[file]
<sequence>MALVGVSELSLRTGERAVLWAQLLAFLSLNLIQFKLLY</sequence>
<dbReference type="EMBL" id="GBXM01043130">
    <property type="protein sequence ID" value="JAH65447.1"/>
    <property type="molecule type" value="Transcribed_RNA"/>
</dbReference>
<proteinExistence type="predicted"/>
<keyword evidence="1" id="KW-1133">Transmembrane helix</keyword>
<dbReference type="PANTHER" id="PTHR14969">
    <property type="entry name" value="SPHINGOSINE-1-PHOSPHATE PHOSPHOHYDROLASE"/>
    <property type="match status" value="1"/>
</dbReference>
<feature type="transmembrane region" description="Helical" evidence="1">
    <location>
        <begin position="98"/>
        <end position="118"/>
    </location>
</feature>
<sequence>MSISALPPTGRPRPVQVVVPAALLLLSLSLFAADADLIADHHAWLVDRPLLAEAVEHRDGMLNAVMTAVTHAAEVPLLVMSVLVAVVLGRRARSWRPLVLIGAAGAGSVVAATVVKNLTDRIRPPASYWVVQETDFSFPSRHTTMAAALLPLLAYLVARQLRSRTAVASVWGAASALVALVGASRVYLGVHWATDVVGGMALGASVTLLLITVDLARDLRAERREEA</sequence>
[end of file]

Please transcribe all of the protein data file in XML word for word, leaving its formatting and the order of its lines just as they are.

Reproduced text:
<sequence>MALVGVSELSLRTGERAVLWAQLLAFLSLNLIQFKLLY</sequence>
<dbReference type="EMBL" id="GBXM01043130">
    <property type="protein sequence ID" value="JAH65447.1"/>
    <property type="molecule type" value="Transcribed_RNA"/>
</dbReference>
<proteinExistence type="predicted"/>
<keyword evidence="1" id="KW-1133">Transmembrane helix</keyword>
<dbReference type="PANTHER" id="PTHR14969">
    <property type="entry name" value="SPHINGOSINE-1-PHOSPHATE PHOSPHOHYDROLASE"/>
    <property type="match status" value="1"/>
</dbReference>
<feature type="transmembrane region" description="Helical" evidence="1">
    <location>
        <begin position="98"/>
        <end position="118"/>
    </location>
</feature>
<sequence>MSISALPPTGRPRPVQVVVPAALLLLSLSLFAADADLIADHHAWLVDRPLLAEAVEHRDGMLNAVMTAVTHAAEVPLLVMSVLVAVVLGRRARSWRPLVLIGAAGAGSVVAATVVKNLTDRIRPPASYWVVQETDFSFPSRHTTMAAALLPLLAYLVARQLRSRTAVASVWGAASALVALVGASRVYLGVHWATDVVGGMALGASVTLLLITVDLARDLRAERREEA</sequence>